Two years on

thumb image

A lot can happen in two years, and as a much loved British institution – the NHS has seen many important developments in this time.

Karen Lynas
Deputy managing director, Karen Lynas

2012 was the year of the London Olympics and with them came an enormous display of pride and respect for the NHS, its staff and its guiding principles.

Amongst the immense pride of the nation, NHS staff themselves were going through some of the most radical and contentious changes the health service has had since its inception – the Health and Social Care Act of 2012.

Alongside the global financial crisis and the austerity measures impacting on all government departments, there is hardly a corner of the NHS which hasn’t been deeply affected, nor a single member of staff who hasn’t had some cause to reflect on the implications for them.

Francis, Berwick and Keogh all had further cause to comment on what worked well and what needed to change – all of which were felt at a deep level by our leadership community.

2012 also saw the launch of the NHS Leadership Academy. Built on previous successes regionally, locally and nationally and hoping to learn from previous mistakes, misjudgements and wrong turns, the Academy aims to bring the very best of international practice in leadership development to a service that so deserves it – the NHS. At a time when much of the NHS seems to be disaggregating we want to provide a single home for NHS leadership; a place that defines – from a  solid and credible research basis – what effective leadership in a values driven organisation looks like; a place which develops, with its ten regional partners, a toolkit to properly support talent development and management in every NHS organisation; and a place that wants to provide, for every single member of NHS staff with any interest in leadership, a suite of exceptional products and programmes to support them to be the very best they can be.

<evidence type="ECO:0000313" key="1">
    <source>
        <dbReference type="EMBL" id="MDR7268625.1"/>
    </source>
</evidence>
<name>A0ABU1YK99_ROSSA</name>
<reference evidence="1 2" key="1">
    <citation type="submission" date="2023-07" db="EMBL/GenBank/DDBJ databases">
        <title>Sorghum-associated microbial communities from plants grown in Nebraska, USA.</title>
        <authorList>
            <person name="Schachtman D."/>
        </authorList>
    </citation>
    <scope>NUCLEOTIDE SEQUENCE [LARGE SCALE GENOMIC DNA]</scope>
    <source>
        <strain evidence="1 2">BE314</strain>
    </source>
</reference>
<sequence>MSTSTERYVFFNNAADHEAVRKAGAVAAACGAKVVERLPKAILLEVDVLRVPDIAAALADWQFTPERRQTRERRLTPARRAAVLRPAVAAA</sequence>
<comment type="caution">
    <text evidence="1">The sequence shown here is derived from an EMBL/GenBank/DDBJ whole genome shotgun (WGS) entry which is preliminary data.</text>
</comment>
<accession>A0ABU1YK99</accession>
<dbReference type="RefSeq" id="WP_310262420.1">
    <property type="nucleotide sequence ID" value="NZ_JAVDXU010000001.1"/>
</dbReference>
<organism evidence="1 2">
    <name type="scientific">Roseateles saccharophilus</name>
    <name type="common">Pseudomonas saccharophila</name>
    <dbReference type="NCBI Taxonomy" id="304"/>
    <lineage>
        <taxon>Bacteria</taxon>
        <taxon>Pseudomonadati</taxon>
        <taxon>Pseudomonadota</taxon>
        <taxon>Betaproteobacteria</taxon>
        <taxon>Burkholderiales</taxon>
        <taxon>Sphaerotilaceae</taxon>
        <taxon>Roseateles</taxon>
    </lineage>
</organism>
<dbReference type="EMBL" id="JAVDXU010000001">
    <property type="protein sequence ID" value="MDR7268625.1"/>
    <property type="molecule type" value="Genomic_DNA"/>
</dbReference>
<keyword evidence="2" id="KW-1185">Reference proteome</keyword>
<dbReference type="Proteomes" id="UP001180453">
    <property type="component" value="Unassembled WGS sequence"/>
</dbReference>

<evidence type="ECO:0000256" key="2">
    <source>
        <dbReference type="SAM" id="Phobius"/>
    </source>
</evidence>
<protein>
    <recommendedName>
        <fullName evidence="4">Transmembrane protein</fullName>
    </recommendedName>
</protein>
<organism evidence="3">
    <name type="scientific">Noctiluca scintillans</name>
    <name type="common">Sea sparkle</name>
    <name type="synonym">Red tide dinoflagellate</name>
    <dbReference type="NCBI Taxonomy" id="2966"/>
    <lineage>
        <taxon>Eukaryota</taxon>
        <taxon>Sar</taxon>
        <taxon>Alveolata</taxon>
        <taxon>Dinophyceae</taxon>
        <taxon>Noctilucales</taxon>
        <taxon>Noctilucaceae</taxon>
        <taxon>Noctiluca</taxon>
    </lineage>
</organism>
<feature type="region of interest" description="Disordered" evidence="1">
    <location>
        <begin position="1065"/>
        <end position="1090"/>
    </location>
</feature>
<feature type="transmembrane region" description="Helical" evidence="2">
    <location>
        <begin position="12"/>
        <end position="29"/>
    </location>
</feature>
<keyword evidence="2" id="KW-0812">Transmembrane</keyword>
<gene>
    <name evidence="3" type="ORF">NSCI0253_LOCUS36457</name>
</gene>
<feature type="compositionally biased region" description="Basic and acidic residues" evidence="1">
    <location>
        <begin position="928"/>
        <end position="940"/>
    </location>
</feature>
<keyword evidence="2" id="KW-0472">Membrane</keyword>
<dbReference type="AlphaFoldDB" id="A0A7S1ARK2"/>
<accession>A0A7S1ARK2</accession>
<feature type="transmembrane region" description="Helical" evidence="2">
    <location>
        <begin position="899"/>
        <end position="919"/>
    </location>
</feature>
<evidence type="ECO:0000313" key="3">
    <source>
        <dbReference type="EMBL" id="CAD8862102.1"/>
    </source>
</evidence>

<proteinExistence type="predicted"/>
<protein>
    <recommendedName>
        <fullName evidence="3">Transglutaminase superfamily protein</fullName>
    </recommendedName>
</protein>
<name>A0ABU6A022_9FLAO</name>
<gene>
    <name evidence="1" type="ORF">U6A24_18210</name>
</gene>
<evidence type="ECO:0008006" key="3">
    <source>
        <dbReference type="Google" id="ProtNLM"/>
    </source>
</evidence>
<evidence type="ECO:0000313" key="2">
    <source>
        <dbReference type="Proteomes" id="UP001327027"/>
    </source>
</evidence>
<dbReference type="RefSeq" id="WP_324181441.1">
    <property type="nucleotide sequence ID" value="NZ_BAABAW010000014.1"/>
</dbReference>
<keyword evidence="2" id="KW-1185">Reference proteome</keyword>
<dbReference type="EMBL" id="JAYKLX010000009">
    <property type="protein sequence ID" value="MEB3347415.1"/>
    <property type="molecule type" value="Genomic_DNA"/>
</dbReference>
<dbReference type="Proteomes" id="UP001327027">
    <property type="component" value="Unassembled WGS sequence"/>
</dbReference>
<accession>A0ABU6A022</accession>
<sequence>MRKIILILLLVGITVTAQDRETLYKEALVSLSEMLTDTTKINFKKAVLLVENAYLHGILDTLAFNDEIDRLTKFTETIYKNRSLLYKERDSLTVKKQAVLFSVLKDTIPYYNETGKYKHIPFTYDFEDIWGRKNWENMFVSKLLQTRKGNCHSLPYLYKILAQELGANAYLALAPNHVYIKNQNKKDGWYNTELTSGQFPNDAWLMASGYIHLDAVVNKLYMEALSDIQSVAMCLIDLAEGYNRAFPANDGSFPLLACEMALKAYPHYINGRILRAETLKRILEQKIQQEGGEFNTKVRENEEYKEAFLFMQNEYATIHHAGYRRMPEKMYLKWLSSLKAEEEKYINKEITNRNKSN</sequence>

We want to be part of a movement that ensures the leadership role in the NHS is as respected and valued as every other role: that you can’t heap all the blame for every failure in the NHS on the shoulders of NHS leaders without also crediting them for many of the successes. We want to establish a set of the requirements to step in to those roles that are as stringent as other professions; for people who want to take on responsibility for the leadership of others, of systems of care, of ways of working, to be properly skilled and knowledgeable with the right set of behaviours and ready to do the job.  We have adopted some basic principles followed in most other successful industries that says your leadership talent is a crucial part of your resource and that you manage, develop, support and promote it wisely.